In the Southern Caucasus and the Black Sea Region
Edited By Ghia Nodia and Christoph H. Stefes
Cleavage Theory and the Electoral Geographies of Georgia
ABSTRACT: Georgia has held several important elections from the beginning of 2008, culminating in the fall of 2012 when an opposition political group defeated the ruling party. As competitive elections are relatively new to Georgia, a substantial amount of literature is dedicated to the problems of voting in that country. This chapter investigates how particular theories of voting, especially the cleavage model of Seymour M. Lipset and Stein Rokkan (1967), may be applied to the case of Georgia. The main argument is that political cleavages can be identified; however, their origins differ from those suggested by Lipset and Rokkan. It is argued that the political cleavages in Georgia are the products of the country’s recent historical experience – urbanization and ethnic alienation.
KEYWORDS: Georgia, elections, geography, cleavage model, democracy, Saakashvili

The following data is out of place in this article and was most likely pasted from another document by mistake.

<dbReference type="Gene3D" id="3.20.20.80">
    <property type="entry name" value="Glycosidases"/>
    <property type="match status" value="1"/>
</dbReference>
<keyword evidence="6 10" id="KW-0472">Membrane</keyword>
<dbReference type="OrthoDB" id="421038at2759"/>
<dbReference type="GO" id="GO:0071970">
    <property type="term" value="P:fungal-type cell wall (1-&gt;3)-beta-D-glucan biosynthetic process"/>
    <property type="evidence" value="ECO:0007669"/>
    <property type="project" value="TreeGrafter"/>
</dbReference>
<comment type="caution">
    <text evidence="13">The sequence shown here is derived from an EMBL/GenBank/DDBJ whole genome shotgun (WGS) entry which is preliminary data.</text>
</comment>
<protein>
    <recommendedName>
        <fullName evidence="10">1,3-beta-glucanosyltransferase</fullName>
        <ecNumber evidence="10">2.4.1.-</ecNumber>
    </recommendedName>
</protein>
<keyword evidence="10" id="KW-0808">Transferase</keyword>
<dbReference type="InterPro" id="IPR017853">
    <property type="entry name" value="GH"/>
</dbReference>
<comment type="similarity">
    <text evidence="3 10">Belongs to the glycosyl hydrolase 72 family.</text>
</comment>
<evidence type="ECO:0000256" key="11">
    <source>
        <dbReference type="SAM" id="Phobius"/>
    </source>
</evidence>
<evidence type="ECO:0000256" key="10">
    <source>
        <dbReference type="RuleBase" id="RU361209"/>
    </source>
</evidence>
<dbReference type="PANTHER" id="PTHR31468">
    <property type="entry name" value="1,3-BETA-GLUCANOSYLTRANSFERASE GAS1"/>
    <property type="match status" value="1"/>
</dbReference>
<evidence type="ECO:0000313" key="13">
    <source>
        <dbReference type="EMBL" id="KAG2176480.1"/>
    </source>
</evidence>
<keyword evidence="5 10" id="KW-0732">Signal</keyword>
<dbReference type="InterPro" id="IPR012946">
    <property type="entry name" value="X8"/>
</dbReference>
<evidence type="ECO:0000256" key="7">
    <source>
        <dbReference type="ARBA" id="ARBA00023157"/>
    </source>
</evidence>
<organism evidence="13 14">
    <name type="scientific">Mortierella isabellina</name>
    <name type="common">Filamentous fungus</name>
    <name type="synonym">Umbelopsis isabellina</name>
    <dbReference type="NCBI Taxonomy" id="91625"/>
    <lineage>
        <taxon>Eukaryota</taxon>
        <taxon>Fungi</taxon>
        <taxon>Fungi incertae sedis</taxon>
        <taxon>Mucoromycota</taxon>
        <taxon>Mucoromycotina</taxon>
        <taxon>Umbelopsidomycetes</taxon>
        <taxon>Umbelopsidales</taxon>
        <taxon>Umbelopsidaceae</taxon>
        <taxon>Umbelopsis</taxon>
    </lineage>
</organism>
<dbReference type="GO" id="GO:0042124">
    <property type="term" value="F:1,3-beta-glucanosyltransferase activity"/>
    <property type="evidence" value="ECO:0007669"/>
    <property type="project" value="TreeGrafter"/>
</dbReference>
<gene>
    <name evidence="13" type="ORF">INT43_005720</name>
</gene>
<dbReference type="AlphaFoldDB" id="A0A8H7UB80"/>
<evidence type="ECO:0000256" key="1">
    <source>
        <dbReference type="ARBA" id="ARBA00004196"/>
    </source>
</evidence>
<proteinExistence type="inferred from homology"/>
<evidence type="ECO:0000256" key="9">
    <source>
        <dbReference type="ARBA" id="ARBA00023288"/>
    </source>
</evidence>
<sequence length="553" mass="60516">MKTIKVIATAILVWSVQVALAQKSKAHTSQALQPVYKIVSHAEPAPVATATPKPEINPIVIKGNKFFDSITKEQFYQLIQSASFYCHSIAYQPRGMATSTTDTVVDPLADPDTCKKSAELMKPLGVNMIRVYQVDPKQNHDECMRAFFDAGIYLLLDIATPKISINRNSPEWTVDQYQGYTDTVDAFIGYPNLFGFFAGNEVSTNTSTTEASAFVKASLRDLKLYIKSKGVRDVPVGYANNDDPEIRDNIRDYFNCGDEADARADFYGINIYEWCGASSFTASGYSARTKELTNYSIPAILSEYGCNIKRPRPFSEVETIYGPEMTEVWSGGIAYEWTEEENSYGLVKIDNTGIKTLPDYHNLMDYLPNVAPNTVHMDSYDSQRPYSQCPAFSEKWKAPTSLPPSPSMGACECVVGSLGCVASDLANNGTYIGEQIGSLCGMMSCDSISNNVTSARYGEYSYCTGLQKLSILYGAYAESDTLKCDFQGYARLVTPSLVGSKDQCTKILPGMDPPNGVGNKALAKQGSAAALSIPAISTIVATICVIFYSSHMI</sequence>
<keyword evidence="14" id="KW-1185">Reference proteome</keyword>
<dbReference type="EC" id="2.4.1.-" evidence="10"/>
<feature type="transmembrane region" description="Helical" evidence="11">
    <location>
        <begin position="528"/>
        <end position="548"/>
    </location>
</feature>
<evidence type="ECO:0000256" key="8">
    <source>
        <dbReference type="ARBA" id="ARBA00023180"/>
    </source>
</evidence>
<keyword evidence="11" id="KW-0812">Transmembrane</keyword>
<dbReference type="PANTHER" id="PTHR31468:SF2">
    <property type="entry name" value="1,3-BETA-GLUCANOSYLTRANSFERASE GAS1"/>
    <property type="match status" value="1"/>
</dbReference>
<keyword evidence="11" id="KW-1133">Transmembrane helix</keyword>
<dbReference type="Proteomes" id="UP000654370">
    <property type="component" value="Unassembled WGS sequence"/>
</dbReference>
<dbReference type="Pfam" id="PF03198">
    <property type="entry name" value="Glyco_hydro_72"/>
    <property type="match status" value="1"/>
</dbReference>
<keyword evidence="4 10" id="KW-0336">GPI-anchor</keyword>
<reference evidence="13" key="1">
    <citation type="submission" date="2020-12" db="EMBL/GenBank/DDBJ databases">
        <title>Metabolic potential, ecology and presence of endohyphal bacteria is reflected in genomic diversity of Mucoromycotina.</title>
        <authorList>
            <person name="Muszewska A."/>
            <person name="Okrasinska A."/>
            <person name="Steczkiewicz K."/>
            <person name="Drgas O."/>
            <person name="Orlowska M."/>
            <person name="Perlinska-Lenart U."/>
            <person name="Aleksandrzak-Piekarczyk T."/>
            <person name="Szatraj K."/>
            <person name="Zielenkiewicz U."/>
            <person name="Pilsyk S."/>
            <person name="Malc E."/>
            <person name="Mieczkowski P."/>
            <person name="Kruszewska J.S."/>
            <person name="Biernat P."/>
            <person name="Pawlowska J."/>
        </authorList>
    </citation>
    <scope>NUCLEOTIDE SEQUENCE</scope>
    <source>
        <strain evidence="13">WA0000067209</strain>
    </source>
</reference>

Unlike most western European countries, Georgia has a relatively short history of free and competitive elections. Little research has therefore been done in the field that would deal with the explanation of voting behaviour and, in particular, its spatial aspects. Cleavage theory, originally suggested by Seymour M. Lipset and Stein Rokkan (1967), cannot be completely applied to Georgian elections, as it is not relevant to this case. This chapter will show the existence of electoral cleavages other than those mentioned by Lipset and Rokkan. It will develop a theoretical model of voting behaviour in nascent democracies, examine the election results of the three national elections held in Georgia since 2008, and try to build a...
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